I got a new phone. It’s about a zillion times better than my previous one (column 3 vs. 6 in this chart). But it’s not powerful enough to keep Facebook from sucking:
How did the mutation that prevents lactose intolerance become so widespread so quickly?
Joss Whedon endorses Mitt Romney.
Camile Paglia endorses Jill Stein. And Revenge of the Sith. Really.
Additional evidence for the grandmother longevity hypothesis.
A recent conference asks if programmers can be artists. If so, they should start with processing.
Learn Git with the Git Immersion guided tour.
Tweak Unity with unsettings 0.08 and get rid of those pesky web results!
A new version of Return to Castle Wolfenstein (co-op edition) has been released.
On the other hand, if you’re fighting the headwinds of history, here’s a guide to installing Windows 8 with just an upgrade license. (Microsoft is fighting the headwinds too, and won’t let you easily make a clean install.)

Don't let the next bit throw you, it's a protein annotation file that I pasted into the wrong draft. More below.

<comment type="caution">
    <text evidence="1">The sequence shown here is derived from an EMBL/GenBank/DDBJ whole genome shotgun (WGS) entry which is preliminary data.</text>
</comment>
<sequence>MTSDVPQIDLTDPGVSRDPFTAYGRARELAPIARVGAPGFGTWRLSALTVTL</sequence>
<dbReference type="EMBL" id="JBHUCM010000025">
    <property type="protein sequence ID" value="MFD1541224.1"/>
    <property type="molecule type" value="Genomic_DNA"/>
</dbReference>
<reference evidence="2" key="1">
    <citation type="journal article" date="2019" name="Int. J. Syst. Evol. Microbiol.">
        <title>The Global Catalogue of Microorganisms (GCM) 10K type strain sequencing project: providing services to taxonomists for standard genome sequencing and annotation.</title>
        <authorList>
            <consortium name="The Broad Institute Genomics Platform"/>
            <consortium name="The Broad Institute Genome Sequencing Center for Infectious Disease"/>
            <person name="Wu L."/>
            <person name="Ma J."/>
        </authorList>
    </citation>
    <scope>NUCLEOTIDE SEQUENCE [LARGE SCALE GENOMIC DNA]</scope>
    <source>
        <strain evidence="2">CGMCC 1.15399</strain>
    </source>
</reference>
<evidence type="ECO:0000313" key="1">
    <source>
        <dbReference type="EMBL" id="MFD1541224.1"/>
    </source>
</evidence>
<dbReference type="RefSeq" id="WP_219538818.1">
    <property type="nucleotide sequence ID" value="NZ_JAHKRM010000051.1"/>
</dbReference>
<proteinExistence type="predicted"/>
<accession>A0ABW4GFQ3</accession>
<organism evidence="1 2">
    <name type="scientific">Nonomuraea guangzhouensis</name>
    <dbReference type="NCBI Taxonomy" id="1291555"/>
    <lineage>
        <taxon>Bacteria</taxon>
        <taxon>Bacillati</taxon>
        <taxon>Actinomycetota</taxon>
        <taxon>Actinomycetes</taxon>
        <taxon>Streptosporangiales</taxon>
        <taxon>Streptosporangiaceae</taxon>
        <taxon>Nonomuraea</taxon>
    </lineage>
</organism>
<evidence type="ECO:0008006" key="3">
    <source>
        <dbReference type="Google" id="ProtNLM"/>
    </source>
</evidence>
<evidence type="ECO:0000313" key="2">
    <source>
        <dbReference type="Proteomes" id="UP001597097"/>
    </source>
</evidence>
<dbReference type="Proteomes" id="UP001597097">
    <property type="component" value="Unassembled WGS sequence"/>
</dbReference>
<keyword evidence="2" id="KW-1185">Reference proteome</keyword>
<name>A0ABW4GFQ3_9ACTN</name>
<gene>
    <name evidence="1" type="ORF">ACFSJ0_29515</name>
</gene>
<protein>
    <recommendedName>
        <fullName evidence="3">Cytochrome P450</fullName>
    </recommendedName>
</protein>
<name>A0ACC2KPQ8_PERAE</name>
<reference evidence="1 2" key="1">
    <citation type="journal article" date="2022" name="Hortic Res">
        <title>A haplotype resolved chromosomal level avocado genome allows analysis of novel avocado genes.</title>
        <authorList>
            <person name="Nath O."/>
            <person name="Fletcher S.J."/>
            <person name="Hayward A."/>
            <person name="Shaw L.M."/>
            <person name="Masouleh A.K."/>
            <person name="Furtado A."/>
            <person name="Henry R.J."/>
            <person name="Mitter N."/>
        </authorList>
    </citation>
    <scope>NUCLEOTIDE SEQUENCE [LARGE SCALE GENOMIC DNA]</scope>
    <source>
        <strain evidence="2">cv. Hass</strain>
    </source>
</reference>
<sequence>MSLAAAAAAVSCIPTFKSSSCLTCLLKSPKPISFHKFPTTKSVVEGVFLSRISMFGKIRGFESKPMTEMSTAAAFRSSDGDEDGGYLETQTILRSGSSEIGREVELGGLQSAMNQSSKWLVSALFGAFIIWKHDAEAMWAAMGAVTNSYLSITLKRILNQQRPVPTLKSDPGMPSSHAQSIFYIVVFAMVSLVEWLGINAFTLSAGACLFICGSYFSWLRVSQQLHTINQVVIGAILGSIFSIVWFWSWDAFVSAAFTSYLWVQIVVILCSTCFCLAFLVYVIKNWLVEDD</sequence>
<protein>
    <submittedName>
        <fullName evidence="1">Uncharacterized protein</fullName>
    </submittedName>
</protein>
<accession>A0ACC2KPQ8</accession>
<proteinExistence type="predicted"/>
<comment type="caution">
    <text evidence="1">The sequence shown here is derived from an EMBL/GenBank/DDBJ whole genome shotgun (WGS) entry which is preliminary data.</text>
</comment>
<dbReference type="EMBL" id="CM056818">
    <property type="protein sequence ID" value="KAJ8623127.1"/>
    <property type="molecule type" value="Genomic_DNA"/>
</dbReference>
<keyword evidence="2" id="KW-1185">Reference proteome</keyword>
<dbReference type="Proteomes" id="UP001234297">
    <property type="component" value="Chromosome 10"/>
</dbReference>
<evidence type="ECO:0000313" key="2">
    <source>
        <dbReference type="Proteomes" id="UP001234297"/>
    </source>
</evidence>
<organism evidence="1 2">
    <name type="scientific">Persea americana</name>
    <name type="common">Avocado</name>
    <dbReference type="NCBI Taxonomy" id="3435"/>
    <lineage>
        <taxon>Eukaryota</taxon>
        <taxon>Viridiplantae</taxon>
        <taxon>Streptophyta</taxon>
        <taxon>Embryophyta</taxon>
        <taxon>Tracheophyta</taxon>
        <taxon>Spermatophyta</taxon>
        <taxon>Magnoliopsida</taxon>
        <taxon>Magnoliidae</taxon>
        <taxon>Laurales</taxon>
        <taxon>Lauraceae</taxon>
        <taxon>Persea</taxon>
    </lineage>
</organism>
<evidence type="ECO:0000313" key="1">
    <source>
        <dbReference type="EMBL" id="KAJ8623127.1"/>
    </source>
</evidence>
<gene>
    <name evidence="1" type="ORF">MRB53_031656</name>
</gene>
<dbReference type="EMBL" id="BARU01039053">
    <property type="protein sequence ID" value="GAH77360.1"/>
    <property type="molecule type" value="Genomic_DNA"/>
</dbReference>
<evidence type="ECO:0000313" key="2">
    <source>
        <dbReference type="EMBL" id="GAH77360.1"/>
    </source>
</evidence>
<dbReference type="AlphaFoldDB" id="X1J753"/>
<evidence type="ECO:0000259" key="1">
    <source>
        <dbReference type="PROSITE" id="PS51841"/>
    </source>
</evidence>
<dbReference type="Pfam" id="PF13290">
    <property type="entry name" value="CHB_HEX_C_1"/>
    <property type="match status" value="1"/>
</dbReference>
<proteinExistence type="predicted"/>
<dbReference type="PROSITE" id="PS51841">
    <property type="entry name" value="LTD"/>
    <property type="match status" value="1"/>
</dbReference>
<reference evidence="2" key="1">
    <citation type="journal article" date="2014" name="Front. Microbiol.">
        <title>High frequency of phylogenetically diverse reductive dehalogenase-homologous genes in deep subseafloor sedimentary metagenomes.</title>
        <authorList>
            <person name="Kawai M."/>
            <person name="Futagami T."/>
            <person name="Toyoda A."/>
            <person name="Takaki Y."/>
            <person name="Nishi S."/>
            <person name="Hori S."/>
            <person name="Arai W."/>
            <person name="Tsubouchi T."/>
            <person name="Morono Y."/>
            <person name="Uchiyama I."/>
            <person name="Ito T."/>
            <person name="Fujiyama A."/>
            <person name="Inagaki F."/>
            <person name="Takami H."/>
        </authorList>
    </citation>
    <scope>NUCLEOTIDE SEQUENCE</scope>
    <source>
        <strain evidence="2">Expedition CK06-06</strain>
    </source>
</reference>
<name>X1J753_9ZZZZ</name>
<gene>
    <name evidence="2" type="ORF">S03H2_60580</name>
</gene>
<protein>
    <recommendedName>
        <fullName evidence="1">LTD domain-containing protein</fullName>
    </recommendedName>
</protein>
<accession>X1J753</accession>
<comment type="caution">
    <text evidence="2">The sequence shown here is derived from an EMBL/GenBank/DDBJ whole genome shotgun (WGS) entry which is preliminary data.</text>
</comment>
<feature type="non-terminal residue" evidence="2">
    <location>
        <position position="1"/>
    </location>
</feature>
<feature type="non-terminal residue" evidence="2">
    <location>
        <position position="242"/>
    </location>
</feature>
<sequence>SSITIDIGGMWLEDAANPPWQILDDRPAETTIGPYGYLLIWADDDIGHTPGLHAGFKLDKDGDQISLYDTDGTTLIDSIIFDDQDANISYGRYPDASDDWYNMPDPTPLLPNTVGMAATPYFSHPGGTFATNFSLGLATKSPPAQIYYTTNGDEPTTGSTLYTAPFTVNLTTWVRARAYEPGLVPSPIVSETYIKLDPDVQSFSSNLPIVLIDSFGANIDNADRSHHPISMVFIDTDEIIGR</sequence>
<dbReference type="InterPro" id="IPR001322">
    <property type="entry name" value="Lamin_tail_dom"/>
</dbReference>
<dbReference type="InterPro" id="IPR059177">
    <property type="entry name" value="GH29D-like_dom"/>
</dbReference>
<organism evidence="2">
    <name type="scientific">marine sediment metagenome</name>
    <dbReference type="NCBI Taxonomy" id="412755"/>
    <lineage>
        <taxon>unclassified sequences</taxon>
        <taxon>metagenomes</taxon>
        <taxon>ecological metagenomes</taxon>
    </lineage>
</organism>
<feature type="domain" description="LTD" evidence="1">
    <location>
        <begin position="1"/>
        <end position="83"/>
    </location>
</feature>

Google Ngrams are now even awesomer.
In twenty years the number of planets outside our solar system has gone from zero to almost a thousand. But now there’s an exoplanet next door:
It turns out there’s more than one way to smash the earth and build the moon.
Concerned about Genetically modified organisms? Worried about all the land mines scattered all over the world during the past century? Maybe you can pick which one worries you more: a GM mouse has been created to detect land mines. (Apropos the above, consider this piece on GMOs and pesticide use.)
Charles Murray talking to Reason Magazine about his book Coming Apart. (My link is to a point 20 minutes in that I found compelling.)
The Institute for Justice asks if you should need the government’s permission to work?
A dozen extremely disappointing facts about popular music.
There’s a vulgar expression about pulling one’s head out of someplace else. But the anatomy doesn’t really work. In fact, the brain began to grow 2.5M years ago, when our ancestors started walking upright. Scientists now think that we solved the problem with our flexible skulls.